I LOVE books. I really really love books. Picture books, books to read, cook books, art books...I could look through bookstores and book sales for hours and be completely and utterly content. I enjoy the thrill of the hunt and score awesome finds for my kids and my classroom, often for a deal. My favorite children's book is easily Where The Wild Things Are by Maurice Sendak. As a child I loved the magic of sailing away to a faraway and exotic world, the bravery of taming large intimidating beings as someone so small and helpless, and the PICTURES. Those creative "things" in all of their terribleness were an odd hodgepodge of animal parts put together to create something nobody else had ever drawn before. Where did people get ideas like that?! My grandmother would watch the narrated story on VHS with me as a college student when I was ill and she was nursing me back to health. It was the best.
I love to read. When I was younger I would wait until everyone was asleep before quietly tiptoeing downstairs to sneak in another chapter or 2, or 5, or more, but who's counting? After all, I was busy. School all day, homework when I got home, evening routines, other kid stuff, and BAM, the day was done. There were nights when I'd be so engrossed in the story I was reading that I would simply lose track of time. It was nothing to be up until 2 am reading, and I loved it. I didn't worry or care about being tired the next day because it was totally worth it! There was always an excitement about finding out if the characters I'd grown to love had gotten their happy endings, followed by the deep sad ache of an adventure ended. Unless it was a series, my time with those characters was over. It was time to find another book, and to find new characters to love.
Luckily I lived close enough to the library that I could walk there, which I did quite regularly. My neighbor growing up was a widow and retired school teacher. Mrs. Carpenter had a tall white house, a lawn that she kept perfectly manicured, and she knew all of the answers to questions on Jeopardy. I was absolutely convinced that she could win if she had the opportunity to appear on the show. She took me to the library as a very young girl, young enough that we had to hold hands down the street, and she helped me get my very first library card. I remember getting books about Cabbage Patch Kids and being so proud that I was trusted to take it home. Eventually I checked out Sweet Valley High and Nancy Drew. The librarian kept you on your toes. While perusing through books, quietly contemplating what to read next, it wasn't uncommon to hear a shriek loud enough to scare you out of your socks! When you looked at her to see what was wrong she'd just say it was too quiet and go back to the business of returning books to shelves. It was quirky in an endearing way.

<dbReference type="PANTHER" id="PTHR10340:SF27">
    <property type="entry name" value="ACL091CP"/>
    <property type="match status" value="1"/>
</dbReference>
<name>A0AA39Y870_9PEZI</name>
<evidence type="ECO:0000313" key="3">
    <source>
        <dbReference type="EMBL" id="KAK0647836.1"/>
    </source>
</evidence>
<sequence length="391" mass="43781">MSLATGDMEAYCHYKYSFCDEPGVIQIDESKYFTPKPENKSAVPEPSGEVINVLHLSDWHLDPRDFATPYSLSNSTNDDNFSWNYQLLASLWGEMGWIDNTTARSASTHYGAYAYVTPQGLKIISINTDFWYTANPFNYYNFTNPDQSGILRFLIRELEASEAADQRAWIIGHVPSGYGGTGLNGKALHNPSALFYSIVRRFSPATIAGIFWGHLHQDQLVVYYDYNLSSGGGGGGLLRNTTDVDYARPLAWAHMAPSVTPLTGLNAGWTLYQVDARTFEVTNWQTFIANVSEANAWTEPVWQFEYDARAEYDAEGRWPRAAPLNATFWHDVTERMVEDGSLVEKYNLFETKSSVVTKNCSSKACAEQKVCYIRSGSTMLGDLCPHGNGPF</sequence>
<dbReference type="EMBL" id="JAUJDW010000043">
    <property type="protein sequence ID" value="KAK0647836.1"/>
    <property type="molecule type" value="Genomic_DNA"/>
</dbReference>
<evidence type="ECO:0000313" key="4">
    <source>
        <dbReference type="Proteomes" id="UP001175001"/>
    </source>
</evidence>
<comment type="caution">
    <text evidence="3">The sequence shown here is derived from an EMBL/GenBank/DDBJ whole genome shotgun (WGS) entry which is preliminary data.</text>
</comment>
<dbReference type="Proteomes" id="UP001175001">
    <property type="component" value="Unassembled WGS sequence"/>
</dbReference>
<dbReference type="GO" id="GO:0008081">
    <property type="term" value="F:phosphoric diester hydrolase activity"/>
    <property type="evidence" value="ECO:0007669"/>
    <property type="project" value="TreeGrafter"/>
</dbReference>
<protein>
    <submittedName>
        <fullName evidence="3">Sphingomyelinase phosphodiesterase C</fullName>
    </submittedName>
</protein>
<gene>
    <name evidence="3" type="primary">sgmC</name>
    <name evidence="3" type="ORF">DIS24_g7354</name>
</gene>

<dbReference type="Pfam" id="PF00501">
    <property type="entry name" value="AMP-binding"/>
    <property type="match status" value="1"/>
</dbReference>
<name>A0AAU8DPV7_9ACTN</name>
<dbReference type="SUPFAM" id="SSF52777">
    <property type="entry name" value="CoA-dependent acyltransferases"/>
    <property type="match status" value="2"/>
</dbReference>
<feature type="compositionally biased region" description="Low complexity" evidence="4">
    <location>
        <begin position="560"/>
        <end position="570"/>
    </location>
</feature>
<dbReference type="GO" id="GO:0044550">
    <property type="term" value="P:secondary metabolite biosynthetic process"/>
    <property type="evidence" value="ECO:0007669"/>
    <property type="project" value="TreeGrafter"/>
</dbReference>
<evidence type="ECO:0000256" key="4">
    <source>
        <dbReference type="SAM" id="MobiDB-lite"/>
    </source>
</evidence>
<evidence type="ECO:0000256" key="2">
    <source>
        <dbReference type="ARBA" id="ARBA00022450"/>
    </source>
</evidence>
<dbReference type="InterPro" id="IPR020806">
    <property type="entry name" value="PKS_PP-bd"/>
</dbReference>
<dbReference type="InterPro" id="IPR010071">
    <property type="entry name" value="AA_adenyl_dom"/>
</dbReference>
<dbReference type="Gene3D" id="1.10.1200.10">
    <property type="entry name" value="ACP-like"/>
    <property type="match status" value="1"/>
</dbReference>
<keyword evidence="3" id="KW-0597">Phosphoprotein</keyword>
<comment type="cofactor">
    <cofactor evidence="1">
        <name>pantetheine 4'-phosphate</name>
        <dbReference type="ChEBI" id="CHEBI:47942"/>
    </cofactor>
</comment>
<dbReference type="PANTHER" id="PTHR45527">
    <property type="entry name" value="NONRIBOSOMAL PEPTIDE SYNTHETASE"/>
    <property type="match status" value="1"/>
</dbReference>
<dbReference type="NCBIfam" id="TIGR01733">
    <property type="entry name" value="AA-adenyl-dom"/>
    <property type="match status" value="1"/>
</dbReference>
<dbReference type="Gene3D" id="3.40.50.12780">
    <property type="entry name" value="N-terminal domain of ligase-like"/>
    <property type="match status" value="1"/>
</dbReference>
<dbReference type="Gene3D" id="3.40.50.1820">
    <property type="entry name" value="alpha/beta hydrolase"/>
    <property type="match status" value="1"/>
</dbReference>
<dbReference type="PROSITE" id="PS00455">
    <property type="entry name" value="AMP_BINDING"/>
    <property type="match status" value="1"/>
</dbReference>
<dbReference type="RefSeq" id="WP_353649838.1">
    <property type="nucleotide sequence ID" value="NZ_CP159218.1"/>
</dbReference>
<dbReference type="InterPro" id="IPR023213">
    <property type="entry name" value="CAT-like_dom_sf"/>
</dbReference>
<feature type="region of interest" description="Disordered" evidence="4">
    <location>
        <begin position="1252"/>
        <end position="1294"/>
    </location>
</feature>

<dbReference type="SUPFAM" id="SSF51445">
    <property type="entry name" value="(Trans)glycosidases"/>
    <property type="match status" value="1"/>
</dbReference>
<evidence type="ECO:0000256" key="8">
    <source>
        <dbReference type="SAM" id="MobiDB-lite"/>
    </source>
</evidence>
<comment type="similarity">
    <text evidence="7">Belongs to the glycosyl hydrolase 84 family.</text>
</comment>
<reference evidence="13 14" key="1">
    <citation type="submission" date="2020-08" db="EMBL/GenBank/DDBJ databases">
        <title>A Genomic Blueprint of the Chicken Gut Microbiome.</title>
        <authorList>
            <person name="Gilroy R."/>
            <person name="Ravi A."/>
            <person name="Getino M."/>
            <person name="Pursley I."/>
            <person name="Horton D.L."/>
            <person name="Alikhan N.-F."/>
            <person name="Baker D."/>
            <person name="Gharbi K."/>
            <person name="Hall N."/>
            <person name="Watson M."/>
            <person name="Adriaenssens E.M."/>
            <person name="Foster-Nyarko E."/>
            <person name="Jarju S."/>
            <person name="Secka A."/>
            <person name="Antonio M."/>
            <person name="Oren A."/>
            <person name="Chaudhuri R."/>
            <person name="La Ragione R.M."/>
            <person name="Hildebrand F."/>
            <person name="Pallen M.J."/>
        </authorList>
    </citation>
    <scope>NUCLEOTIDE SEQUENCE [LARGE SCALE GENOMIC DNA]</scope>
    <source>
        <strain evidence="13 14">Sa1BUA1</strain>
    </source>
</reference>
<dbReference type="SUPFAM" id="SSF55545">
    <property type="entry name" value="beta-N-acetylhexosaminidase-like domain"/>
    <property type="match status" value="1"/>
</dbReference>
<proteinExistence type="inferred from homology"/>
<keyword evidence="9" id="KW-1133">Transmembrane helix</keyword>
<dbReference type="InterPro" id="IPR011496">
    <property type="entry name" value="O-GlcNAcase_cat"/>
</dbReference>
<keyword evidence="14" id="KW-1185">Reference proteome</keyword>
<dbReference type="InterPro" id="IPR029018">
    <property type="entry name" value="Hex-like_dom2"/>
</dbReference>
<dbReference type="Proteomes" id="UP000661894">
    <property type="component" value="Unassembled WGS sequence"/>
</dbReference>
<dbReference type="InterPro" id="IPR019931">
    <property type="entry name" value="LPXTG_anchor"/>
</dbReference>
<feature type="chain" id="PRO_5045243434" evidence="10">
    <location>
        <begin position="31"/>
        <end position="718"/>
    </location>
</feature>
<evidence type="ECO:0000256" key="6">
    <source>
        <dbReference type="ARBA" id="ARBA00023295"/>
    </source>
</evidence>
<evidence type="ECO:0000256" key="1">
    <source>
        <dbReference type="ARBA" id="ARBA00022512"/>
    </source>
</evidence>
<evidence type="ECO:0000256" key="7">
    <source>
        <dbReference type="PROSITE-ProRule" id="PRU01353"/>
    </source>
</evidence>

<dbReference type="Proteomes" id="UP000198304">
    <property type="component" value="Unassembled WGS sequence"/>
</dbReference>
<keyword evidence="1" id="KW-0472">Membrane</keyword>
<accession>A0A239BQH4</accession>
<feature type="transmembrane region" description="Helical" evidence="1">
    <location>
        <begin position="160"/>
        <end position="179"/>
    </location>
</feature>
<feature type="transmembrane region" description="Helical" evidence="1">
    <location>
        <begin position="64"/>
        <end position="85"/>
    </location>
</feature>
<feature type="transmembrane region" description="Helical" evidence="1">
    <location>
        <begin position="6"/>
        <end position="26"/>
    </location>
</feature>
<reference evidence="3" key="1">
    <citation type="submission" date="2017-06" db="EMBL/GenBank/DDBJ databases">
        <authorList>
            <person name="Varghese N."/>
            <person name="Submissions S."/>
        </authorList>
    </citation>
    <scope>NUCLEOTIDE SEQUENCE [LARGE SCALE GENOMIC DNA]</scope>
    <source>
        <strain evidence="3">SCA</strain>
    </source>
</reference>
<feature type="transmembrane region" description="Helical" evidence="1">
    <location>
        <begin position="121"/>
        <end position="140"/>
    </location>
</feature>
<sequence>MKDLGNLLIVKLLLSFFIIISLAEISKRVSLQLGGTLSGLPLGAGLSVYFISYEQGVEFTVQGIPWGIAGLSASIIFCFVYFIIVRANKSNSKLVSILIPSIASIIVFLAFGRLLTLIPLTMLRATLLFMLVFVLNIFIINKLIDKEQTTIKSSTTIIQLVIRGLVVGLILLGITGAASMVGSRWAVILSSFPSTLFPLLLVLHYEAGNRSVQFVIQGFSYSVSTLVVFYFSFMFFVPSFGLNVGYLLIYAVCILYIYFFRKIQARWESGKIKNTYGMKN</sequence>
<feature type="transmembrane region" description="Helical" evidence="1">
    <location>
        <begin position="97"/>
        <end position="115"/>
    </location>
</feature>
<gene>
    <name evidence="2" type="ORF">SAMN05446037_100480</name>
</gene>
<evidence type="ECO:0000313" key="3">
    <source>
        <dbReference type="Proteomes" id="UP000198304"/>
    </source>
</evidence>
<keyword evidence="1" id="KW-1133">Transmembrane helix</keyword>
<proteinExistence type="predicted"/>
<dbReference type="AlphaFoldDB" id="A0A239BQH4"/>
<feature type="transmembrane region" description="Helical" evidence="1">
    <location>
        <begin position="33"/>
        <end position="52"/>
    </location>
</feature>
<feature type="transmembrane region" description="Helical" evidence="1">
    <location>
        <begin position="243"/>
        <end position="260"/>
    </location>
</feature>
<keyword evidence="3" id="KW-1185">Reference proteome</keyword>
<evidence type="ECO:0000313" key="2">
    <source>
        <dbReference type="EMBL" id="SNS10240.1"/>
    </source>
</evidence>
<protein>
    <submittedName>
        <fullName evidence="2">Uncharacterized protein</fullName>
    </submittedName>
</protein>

So each year I choose a book as the theme for the doors to my art room to encourage kids to read. To inspire them to read. I consider books I loved learning about while watching Reading Rainbow. That show was AWESOME! I vividly remember some of the stories. I look for those books at sales with my children. Many now stand on the shelves in their bedrooms. I still enjoy looking at them and reading them. They do too.
I use children's books as the basis for our art folder covers each year, beginning the year by reading stories to kids. Last year sixth graders were talking about the books I've read to them and it warmed my heart to know that they remembered and enjoyed the tradition. The school librarian is always a GREAT person to get to know. She's the one who orders the books, so as a teacher I run to her often with lists of books that promote the arts, books I can use in my lessons, and they're ordered! It's always so exciting when she tells me the new books are in. So turn off the electronics, put on a pair of shoes, and get to the local library. Take a look, it's in a book....and on the art room door!